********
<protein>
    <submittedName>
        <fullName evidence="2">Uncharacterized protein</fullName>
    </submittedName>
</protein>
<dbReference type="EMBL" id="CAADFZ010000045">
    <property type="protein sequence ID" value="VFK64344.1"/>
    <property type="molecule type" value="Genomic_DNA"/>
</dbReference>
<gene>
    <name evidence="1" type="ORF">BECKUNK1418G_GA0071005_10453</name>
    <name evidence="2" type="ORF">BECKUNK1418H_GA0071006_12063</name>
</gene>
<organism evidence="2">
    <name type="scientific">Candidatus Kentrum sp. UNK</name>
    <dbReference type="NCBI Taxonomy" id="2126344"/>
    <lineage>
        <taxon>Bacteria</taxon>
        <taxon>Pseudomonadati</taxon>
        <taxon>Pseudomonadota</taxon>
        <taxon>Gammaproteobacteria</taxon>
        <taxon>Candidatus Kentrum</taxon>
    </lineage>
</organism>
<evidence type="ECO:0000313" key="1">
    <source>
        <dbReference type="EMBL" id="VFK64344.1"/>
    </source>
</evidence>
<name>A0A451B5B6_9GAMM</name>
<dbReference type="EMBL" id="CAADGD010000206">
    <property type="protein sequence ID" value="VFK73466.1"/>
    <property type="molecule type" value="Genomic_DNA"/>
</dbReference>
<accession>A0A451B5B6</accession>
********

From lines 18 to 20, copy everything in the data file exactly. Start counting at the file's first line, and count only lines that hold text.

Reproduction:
        <taxon>Bacteria</taxon>
        <taxon>Pseudomonadati</taxon>
        <taxon>Pseudomonadota</taxon>